Katie said...

They are so unhappy. That's the saddest thing--that people still want to be like them, even though they're all so unhappy.

Jazzie Casas said...

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Living for the Lord in 2011 said...

I hear you my dear... Last year I did a fitness boot camp and ran a 1/2 Marathon...and basked in the glow of "omg you look so awesome after 6 children!"... And it fed my bottomless ego...

I am training for another 1/2 now but am focusing on being healthy and strong enough to take fabulous care of my husband and children and be ready for whatever challenge the Lord will throw at me this year!

BettyDuffy said...

I really think that someone is fabricating the drama on the Real Housewives. It may be unscripted--but these people cannot be doing what they do of their own volition. I guess I would doubt their sanity either way. I'm not sure it's any better to act like an idiot because someone told you to, or to do it because that's just who you are.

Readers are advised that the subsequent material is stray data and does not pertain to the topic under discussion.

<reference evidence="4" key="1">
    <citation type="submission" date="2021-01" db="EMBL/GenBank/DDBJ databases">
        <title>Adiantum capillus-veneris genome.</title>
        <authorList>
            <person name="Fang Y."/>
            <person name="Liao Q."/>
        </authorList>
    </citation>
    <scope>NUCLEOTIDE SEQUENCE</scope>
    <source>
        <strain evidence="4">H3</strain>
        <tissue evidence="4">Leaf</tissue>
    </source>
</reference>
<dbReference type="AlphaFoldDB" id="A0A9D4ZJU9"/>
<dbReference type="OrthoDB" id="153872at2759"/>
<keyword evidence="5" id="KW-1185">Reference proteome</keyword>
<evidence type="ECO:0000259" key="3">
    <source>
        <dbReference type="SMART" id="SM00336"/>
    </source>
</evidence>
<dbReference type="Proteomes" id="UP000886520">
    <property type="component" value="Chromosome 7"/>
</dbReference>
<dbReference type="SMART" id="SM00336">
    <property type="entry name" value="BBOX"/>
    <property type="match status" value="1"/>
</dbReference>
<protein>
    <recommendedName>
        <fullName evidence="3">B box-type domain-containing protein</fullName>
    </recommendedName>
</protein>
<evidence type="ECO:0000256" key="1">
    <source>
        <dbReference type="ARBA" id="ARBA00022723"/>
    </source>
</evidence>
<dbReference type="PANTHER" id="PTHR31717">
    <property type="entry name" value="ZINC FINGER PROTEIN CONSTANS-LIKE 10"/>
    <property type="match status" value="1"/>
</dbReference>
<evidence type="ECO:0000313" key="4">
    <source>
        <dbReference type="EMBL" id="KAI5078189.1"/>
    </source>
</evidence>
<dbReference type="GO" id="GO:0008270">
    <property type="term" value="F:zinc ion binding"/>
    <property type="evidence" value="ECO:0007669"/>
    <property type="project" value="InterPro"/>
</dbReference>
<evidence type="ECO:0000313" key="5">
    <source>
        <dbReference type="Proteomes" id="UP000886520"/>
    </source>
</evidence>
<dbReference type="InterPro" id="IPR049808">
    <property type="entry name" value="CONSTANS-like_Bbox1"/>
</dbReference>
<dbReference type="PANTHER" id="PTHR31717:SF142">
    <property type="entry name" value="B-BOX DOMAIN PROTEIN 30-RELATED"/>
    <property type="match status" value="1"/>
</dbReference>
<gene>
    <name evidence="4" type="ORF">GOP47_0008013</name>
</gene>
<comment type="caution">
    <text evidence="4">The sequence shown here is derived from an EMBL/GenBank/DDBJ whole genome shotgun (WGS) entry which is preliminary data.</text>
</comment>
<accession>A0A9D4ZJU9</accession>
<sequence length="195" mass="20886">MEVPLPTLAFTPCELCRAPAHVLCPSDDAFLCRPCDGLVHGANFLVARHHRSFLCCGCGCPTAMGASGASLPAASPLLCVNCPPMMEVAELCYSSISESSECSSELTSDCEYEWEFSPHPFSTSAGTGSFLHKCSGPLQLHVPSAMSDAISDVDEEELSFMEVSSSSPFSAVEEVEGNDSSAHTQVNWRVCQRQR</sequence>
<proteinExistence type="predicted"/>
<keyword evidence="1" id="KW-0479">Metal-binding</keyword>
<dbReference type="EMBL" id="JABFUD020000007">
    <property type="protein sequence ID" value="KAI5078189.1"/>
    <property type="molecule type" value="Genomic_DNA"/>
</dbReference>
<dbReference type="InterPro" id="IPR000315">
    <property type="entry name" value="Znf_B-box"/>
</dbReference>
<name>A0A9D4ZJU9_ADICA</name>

TracyC. said...

(a) “Thank God I am not like them,” or (b) “The horror! I am too much like them.”

Lord, that is so honest. I can speak up here and say me too sister.

TracyC. said...
This comment has been removed by the author.
Misha Leigh. said...

Once again your writing blows me away. How is it you talk about The Real Housewives of Beverly Hills and I end up saying thank you for what you expose in me?

BettyDuffy said...

Misha Leigh, My guess is because The Real Housewives exposed something in me.:)

Anonymous said...

Elizabeth!!! Your writing is so good. You are so talented! You are so much a writer that I cannot believe you don't have a book published! You are hilarious,sincere and on the money with all your daily and spiritual observations. I haven't read your blog in a while and will make sure I do keep up. Winter sucks, SAD sucks, and you have a ray of sunshine that hits the soul. Thanks, and it is FREE :)

TS said...

The irony is that pounds and all, I'm sure you damn good.